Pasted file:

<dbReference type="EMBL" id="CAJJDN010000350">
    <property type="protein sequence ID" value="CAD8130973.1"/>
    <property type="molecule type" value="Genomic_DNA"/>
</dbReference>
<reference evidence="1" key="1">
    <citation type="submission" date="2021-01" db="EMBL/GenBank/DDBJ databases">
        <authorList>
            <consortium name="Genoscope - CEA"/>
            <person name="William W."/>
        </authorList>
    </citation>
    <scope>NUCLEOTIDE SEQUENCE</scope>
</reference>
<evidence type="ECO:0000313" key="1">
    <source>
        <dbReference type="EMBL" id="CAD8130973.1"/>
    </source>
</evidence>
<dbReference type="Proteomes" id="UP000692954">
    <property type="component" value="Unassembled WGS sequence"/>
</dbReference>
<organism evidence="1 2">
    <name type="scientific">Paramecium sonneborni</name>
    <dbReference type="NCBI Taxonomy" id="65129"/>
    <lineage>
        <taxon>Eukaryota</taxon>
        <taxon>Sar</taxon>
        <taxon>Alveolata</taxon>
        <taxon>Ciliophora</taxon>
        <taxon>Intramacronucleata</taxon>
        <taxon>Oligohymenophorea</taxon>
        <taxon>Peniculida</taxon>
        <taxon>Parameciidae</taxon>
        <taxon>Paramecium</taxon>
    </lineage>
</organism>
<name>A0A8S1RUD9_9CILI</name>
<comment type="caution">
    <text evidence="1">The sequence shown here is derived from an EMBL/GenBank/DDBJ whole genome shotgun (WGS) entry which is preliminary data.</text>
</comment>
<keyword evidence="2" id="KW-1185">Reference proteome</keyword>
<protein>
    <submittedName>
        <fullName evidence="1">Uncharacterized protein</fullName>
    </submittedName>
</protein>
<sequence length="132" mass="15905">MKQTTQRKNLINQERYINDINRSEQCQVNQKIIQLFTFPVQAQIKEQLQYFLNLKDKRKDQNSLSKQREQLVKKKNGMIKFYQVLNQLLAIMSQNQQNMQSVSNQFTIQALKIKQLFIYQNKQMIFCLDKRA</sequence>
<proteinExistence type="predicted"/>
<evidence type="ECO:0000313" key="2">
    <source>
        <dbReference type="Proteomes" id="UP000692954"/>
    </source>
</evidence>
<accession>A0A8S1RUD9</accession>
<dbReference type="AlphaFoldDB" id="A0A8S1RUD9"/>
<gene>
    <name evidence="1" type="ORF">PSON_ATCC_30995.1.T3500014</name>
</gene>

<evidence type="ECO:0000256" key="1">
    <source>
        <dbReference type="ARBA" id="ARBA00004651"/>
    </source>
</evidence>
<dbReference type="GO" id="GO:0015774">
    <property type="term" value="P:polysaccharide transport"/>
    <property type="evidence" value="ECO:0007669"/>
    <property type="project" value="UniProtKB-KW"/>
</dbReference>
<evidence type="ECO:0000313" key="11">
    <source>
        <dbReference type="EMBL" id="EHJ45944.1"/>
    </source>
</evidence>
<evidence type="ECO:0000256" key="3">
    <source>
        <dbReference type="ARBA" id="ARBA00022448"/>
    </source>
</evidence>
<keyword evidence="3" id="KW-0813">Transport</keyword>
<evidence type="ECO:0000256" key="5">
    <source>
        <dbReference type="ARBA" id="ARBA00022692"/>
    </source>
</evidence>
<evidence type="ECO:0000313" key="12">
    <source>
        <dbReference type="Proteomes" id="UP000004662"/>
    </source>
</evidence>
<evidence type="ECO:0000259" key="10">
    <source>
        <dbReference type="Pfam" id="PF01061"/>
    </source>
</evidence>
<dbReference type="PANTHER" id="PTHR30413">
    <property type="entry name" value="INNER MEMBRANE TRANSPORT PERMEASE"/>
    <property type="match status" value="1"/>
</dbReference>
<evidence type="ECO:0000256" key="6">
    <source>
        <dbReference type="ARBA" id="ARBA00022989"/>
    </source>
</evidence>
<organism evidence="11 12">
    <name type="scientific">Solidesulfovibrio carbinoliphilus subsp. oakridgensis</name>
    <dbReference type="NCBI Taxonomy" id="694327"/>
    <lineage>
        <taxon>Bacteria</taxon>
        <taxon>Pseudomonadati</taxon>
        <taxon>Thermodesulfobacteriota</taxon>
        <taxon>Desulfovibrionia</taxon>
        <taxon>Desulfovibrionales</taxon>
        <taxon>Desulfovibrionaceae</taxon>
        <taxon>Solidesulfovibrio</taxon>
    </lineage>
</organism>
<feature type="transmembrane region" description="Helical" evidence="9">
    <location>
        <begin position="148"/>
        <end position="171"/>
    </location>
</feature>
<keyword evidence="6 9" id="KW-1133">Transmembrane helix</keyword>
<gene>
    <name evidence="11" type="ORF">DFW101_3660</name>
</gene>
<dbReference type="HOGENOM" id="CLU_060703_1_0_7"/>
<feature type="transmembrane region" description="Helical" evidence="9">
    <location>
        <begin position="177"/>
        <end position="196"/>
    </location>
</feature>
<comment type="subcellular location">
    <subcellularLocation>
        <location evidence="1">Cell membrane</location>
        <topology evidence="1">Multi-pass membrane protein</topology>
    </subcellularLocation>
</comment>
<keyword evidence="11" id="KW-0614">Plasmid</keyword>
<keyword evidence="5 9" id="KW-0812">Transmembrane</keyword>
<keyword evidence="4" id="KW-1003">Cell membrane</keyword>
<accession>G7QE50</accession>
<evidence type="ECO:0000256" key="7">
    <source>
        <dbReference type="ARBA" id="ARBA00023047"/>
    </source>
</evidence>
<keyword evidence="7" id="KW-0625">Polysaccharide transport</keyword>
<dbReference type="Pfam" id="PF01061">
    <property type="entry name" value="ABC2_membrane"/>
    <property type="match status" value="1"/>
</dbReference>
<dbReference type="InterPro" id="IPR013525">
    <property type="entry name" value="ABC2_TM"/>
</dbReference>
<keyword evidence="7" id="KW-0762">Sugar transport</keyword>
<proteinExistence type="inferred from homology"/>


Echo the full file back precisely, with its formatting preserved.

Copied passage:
<dbReference type="EMBL" id="CAJJDN010000350">
    <property type="protein sequence ID" value="CAD8130973.1"/>
    <property type="molecule type" value="Genomic_DNA"/>
</dbReference>
<reference evidence="1" key="1">
    <citation type="submission" date="2021-01" db="EMBL/GenBank/DDBJ databases">
        <authorList>
            <consortium name="Genoscope - CEA"/>
            <person name="William W."/>
        </authorList>
    </citation>
    <scope>NUCLEOTIDE SEQUENCE</scope>
</reference>
<evidence type="ECO:0000313" key="1">
    <source>
        <dbReference type="EMBL" id="CAD8130973.1"/>
    </source>
</evidence>
<dbReference type="Proteomes" id="UP000692954">
    <property type="component" value="Unassembled WGS sequence"/>
</dbReference>
<organism evidence="1 2">
    <name type="scientific">Paramecium sonneborni</name>
    <dbReference type="NCBI Taxonomy" id="65129"/>
    <lineage>
        <taxon>Eukaryota</taxon>
        <taxon>Sar</taxon>
        <taxon>Alveolata</taxon>
        <taxon>Ciliophora</taxon>
        <taxon>Intramacronucleata</taxon>
        <taxon>Oligohymenophorea</taxon>
        <taxon>Peniculida</taxon>
        <taxon>Parameciidae</taxon>
        <taxon>Paramecium</taxon>
    </lineage>
</organism>
<name>A0A8S1RUD9_9CILI</name>
<comment type="caution">
    <text evidence="1">The sequence shown here is derived from an EMBL/GenBank/DDBJ whole genome shotgun (WGS) entry which is preliminary data.</text>
</comment>
<keyword evidence="2" id="KW-1185">Reference proteome</keyword>
<protein>
    <submittedName>
        <fullName evidence="1">Uncharacterized protein</fullName>
    </submittedName>
</protein>
<sequence length="132" mass="15905">MKQTTQRKNLINQERYINDINRSEQCQVNQKIIQLFTFPVQAQIKEQLQYFLNLKDKRKDQNSLSKQREQLVKKKNGMIKFYQVLNQLLAIMSQNQQNMQSVSNQFTIQALKIKQLFIYQNKQMIFCLDKRA</sequence>
<proteinExistence type="predicted"/>
<evidence type="ECO:0000313" key="2">
    <source>
        <dbReference type="Proteomes" id="UP000692954"/>
    </source>
</evidence>
<accession>A0A8S1RUD9</accession>
<dbReference type="AlphaFoldDB" id="A0A8S1RUD9"/>
<gene>
    <name evidence="1" type="ORF">PSON_ATCC_30995.1.T3500014</name>
</gene>

<evidence type="ECO:0000256" key="1">
    <source>
        <dbReference type="ARBA" id="ARBA00004651"/>
    </source>
</evidence>
<dbReference type="GO" id="GO:0015774">
    <property type="term" value="P:polysaccharide transport"/>
    <property type="evidence" value="ECO:0007669"/>
    <property type="project" value="UniProtKB-KW"/>
</dbReference>
<evidence type="ECO:0000313" key="11">
    <source>
        <dbReference type="EMBL" id="EHJ45944.1"/>
    </source>
</evidence>
<evidence type="ECO:0000256" key="3">
    <source>
        <dbReference type="ARBA" id="ARBA00022448"/>
    </source>
</evidence>
<keyword evidence="3" id="KW-0813">Transport</keyword>
<evidence type="ECO:0000256" key="5">
    <source>
        <dbReference type="ARBA" id="ARBA00022692"/>
    </source>
</evidence>
<evidence type="ECO:0000313" key="12">
    <source>
        <dbReference type="Proteomes" id="UP000004662"/>
    </source>
</evidence>
<evidence type="ECO:0000259" key="10">
    <source>
        <dbReference type="Pfam" id="PF01061"/>
    </source>
</evidence>
<dbReference type="PANTHER" id="PTHR30413">
    <property type="entry name" value="INNER MEMBRANE TRANSPORT PERMEASE"/>
    <property type="match status" value="1"/>
</dbReference>
<evidence type="ECO:0000256" key="6">
    <source>
        <dbReference type="ARBA" id="ARBA00022989"/>
    </source>
</evidence>
<organism evidence="11 12">
    <name type="scientific">Solidesulfovibrio carbinoliphilus subsp. oakridgensis</name>
    <dbReference type="NCBI Taxonomy" id="694327"/>
    <lineage>
        <taxon>Bacteria</taxon>
        <taxon>Pseudomonadati</taxon>
        <taxon>Thermodesulfobacteriota</taxon>
        <taxon>Desulfovibrionia</taxon>
        <taxon>Desulfovibrionales</taxon>
        <taxon>Desulfovibrionaceae</taxon>
        <taxon>Solidesulfovibrio</taxon>
    </lineage>
</organism>
<feature type="transmembrane region" description="Helical" evidence="9">
    <location>
        <begin position="148"/>
        <end position="171"/>
    </location>
</feature>
<keyword evidence="6 9" id="KW-1133">Transmembrane helix</keyword>
<gene>
    <name evidence="11" type="ORF">DFW101_3660</name>
</gene>
<dbReference type="HOGENOM" id="CLU_060703_1_0_7"/>
<feature type="transmembrane region" description="Helical" evidence="9">
    <location>
        <begin position="177"/>
        <end position="196"/>
    </location>
</feature>
<comment type="subcellular location">
    <subcellularLocation>
        <location evidence="1">Cell membrane</location>
        <topology evidence="1">Multi-pass membrane protein</topology>
    </subcellularLocation>
</comment>
<keyword evidence="11" id="KW-0614">Plasmid</keyword>
<keyword evidence="5 9" id="KW-0812">Transmembrane</keyword>
<keyword evidence="4" id="KW-1003">Cell membrane</keyword>
<accession>G7QE50</accession>
<evidence type="ECO:0000256" key="7">
    <source>
        <dbReference type="ARBA" id="ARBA00023047"/>
    </source>
</evidence>
<keyword evidence="7" id="KW-0625">Polysaccharide transport</keyword>
<dbReference type="Pfam" id="PF01061">
    <property type="entry name" value="ABC2_membrane"/>
    <property type="match status" value="1"/>
</dbReference>
<dbReference type="InterPro" id="IPR013525">
    <property type="entry name" value="ABC2_TM"/>
</dbReference>
<keyword evidence="7" id="KW-0762">Sugar transport</keyword>
<proteinExistence type="inferred from homology"/>